Impacts of a Resident Camp Experience on the Lives of Military-Connected Youth
Keywords:camp, positive youth development, military-connected youth
Children and adolescents in U.S. military families experience several challenges such as multiple relocations, being separated from a service member parent, the deployment of a service member parent to a war zone, changing peer groups, and fear of death/injury of a service member parent. These unique attributes of being a military-connected child can be somewhat attenuated with programs specifically designed for this population. Using Positive Youth Development (PYD) as the theoretical underpinning, the purpose of this study was to explore the impacts of a week-long resident camp specifically designed for youth of injured, ill, or fallen service members—a much understudied group.
An end-of-camp survey intended to determine if attending camp had an impact on three pre-conceived constructs (self-confidence, connections to others, positive coping skills) provided secondary data which were analyzed in this study. More than 3,000 youth ages 8 to 15 years old completed the questionnaire. Demographic information collected was limited to gender and age. Initially, an EFA was conducted to determine if the intended constructs were indeed measured. Following this, t-tests and ANOVAs were applied as appropriate to the data.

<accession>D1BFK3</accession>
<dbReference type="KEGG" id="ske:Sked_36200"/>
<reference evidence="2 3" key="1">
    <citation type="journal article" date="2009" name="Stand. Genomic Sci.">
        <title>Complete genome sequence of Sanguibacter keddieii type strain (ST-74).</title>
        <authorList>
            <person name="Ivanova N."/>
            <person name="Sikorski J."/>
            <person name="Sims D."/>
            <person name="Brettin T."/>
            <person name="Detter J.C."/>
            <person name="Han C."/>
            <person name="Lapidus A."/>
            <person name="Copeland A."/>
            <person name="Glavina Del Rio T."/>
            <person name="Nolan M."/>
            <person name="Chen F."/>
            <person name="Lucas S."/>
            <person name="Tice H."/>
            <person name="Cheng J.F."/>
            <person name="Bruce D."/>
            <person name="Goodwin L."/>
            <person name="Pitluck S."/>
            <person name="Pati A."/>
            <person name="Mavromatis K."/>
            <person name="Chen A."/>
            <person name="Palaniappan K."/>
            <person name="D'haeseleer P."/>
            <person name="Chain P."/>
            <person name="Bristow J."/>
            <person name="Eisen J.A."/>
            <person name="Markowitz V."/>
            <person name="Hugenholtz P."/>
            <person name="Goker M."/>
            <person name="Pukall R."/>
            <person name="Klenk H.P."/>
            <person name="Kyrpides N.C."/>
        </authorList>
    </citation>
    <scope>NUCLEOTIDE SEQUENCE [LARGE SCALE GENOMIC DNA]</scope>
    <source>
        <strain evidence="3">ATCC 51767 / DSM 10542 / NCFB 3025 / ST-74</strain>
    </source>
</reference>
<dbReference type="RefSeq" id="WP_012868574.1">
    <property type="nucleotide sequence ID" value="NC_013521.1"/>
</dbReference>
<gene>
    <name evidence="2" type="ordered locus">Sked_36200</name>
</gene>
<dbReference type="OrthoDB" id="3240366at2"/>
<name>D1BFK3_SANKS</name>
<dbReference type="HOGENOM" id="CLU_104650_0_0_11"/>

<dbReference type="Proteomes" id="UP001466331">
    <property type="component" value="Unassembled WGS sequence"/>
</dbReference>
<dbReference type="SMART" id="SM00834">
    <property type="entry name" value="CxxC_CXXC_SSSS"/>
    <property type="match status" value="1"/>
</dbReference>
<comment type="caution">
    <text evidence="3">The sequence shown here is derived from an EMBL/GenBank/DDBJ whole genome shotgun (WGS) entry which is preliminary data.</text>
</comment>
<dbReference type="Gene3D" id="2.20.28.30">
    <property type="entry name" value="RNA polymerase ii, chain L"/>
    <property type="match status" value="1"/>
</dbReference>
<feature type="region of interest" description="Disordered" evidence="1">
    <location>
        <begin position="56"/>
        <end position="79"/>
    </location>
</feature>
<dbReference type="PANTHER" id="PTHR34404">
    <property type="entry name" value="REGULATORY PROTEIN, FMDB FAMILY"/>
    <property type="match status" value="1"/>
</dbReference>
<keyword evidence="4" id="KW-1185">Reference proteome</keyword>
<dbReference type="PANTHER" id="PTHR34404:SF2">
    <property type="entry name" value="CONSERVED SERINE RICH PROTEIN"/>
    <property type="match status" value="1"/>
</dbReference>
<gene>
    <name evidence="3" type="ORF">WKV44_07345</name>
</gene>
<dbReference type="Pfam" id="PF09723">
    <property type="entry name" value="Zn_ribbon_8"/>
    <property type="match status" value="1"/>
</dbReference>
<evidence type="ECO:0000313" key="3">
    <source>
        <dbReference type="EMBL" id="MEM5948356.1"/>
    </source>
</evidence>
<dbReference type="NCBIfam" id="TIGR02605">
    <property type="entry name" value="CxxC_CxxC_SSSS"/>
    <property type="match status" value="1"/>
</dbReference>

The EFA determined that four constructs were measured by the survey (selfconfidence, peer connections, coping skills, and perceived counselor support [adult/child relationships])—all dimensions of PYD. Some age and gender differences were also found. The study findings suggest that military-related camp programs be implemented that target boys with active programming and intentional down-time activities (e.g., informal conversations and interactions) to help them create and develop friendships. In addition, by continuing to provide opportunities that are both novel and challenging to campers, staff can help young people to develop a sense of competence and confidence in their ability to take on new activities. As younger campers struggle with positive coping skills, staff have an opportunity to engage the youngsters in conversations and corrective actions to help them develop and practice positive coping strategies. Lastly, the data show that returning to camp for multiple years makes a difference in some aspects of PYD for campers. This suggests that camps may wish to encourage campers to return for several consecutive years; this may conflict with camps that have waiting lists of potential campers and wish to limit the number of times a child may return in an effort to serve more children.
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